Understanding Varicose Veins

Understanding Varicose VeinsVeins that appear bulging and twisted, and those that are either dark purple or blue, are known as varicose veins. These types of veins develop when a one-way valve inside a vein weakens and blood leaks back into the vein pooling and causing it to become enlarged.

This is an incredibly common form of vein disease. Varicose veins affect one out of every two people over the age of 50 and are most frequently seen in the legs. There are certain things that may increase your chances for developing varicose veins.

Are you at Risk?

Here are some of the most common risk factors for varicose veins:

  • Genetics. If your parents or siblings have varicose veins you have a good chance of developing then also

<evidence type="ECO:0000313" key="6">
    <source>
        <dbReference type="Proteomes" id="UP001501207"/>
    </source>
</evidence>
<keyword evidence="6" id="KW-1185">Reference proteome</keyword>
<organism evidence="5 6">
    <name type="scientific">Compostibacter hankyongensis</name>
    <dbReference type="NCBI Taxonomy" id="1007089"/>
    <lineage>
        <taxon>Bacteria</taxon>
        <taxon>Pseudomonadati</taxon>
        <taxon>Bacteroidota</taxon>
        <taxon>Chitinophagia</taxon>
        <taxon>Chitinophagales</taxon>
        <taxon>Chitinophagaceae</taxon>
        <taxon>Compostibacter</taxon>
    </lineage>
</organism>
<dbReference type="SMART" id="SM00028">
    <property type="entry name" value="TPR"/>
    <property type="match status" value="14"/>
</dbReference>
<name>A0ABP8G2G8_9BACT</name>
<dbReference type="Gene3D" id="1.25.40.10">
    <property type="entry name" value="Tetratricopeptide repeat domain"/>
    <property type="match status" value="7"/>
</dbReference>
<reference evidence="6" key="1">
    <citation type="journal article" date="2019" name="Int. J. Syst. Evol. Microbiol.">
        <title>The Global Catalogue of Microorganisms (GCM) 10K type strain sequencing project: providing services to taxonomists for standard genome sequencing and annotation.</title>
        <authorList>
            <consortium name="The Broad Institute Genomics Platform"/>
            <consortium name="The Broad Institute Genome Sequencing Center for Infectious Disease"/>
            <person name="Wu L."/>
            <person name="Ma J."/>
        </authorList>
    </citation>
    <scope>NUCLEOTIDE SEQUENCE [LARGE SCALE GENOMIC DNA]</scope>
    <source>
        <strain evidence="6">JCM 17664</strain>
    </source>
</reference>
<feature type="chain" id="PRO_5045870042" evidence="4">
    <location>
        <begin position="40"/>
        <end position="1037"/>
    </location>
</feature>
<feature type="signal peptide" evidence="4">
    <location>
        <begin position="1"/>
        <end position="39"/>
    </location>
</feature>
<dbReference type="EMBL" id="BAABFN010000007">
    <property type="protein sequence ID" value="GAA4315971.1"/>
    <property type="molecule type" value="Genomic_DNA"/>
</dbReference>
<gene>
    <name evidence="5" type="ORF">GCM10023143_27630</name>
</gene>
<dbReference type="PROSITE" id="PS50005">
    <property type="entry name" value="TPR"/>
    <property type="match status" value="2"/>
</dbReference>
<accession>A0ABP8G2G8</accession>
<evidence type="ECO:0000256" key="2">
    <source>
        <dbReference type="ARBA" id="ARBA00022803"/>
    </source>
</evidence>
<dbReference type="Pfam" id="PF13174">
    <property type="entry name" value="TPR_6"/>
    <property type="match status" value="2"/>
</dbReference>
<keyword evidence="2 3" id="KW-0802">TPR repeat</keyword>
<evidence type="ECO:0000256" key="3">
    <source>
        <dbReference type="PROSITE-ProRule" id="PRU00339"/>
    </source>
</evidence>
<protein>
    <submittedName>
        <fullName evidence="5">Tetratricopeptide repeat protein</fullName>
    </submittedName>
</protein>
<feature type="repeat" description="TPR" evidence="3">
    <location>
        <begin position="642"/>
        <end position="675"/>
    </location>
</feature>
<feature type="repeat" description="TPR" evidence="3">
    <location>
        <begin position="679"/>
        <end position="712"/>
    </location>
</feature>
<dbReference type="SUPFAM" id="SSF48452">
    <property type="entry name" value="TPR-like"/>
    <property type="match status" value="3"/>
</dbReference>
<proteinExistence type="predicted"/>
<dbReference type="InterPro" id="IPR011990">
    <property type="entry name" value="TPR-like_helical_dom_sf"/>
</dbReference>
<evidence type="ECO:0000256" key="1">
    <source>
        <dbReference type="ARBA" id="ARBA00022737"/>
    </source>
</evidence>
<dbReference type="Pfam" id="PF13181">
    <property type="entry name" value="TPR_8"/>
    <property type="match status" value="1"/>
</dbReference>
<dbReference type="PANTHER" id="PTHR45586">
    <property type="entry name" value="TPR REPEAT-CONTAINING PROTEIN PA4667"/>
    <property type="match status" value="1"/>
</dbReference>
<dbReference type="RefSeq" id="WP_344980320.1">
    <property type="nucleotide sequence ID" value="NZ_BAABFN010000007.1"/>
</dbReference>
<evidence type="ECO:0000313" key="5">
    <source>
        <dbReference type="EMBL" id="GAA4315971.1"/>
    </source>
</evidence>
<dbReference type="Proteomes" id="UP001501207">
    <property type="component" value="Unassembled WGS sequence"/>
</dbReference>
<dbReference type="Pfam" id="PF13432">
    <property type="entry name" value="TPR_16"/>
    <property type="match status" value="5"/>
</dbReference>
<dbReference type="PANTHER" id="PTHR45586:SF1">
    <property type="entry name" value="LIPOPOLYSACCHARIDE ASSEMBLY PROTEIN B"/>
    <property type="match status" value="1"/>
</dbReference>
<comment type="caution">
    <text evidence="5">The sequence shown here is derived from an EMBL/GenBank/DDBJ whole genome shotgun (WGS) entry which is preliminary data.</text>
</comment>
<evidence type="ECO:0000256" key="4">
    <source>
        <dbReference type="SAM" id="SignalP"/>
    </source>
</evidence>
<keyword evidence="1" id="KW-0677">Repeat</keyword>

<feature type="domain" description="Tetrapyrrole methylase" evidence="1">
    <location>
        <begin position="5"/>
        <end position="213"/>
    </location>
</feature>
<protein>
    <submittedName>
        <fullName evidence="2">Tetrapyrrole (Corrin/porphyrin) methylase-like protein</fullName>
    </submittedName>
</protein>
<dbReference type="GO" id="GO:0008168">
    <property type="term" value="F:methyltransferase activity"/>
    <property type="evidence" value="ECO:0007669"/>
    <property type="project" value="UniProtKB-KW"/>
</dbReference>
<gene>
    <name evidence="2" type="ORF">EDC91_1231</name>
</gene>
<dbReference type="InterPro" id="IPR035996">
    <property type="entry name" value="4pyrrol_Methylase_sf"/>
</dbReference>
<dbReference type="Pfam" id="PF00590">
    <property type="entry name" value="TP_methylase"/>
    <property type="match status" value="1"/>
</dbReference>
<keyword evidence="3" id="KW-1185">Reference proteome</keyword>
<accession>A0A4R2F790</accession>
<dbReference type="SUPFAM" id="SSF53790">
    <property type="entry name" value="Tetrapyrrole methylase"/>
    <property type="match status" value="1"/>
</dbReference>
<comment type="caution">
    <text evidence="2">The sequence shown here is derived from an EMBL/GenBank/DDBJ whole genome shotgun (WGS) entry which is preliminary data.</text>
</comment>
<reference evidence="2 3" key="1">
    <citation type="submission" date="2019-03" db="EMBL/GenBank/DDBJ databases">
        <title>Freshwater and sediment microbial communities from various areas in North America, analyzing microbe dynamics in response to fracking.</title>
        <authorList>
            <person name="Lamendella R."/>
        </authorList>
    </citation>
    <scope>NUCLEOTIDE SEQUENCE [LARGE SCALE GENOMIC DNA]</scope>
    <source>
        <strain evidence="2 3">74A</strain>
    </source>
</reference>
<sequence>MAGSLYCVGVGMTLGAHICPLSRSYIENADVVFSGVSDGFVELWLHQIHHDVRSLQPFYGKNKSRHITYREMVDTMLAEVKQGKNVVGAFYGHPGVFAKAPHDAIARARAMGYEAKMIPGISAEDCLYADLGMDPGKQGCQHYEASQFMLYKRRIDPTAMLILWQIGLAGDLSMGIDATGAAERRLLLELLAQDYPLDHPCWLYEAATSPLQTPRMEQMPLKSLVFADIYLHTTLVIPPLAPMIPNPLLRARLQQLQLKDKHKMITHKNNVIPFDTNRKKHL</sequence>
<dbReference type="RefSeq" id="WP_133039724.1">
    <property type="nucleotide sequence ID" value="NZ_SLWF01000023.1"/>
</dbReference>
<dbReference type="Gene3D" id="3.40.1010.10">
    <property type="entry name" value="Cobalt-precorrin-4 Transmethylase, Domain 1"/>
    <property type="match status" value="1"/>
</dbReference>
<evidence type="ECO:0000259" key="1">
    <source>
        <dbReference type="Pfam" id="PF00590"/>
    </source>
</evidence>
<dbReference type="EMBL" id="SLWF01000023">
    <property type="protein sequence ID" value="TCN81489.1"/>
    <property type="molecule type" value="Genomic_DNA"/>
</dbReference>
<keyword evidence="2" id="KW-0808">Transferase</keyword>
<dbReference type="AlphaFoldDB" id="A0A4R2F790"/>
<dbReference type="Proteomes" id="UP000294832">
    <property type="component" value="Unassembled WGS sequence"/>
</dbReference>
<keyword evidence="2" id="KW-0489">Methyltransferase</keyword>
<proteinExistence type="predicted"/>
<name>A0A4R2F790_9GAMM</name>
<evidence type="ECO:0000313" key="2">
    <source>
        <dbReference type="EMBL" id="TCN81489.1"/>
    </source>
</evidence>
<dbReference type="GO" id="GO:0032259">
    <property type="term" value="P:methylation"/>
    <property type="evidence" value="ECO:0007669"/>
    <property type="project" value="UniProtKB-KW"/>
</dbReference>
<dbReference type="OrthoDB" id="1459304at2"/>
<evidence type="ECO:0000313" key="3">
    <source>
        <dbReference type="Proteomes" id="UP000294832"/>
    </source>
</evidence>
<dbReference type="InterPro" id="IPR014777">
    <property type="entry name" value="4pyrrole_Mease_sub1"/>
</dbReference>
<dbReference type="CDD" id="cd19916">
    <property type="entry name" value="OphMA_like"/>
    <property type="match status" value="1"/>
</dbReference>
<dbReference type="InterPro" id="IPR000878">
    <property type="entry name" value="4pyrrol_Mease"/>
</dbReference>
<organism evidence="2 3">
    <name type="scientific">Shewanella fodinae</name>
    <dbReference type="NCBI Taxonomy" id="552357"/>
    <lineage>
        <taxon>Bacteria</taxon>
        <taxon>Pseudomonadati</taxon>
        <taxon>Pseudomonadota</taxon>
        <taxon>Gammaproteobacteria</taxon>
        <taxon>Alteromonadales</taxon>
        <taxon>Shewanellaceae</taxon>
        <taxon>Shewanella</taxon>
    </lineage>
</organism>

• Increasing age. Though not restricted to older people, after age 50 your chances of developing them increase
  • Hormonal changes. Menopause and pregnancy are often implicated in varicose vein formation.
  • Obesity. People with higher weights suffer from varicose veins more.
  • Leg injury. Damage to veins that weaken or destroy internal valves can cause varicose veins
  • Pregnancy. Hormonal changes and changes in blood volume can lead to pregnancy related varicose veins.
  • Prolonged standing. The effect of gravity can place excessive stress on leg veins if you stand for long periods.

The more of these risk factors that you have, the more likely you are to develop varicose veins. Treatment options are available for varicose veins, and include options like laser therapy, minimally invasive surgery and at-home / conventional therapies like compression stockings.

Varicose veins may need medical attention. Legs may begin to feel heavy, or there may be numbness, itching, or a rash may develop. If serious varicose veins are not medically treated, blood clots or other health problems may occur. You should see a leg vein specialist if you have varicose veins that are large or that are painful, swollen or reddened.

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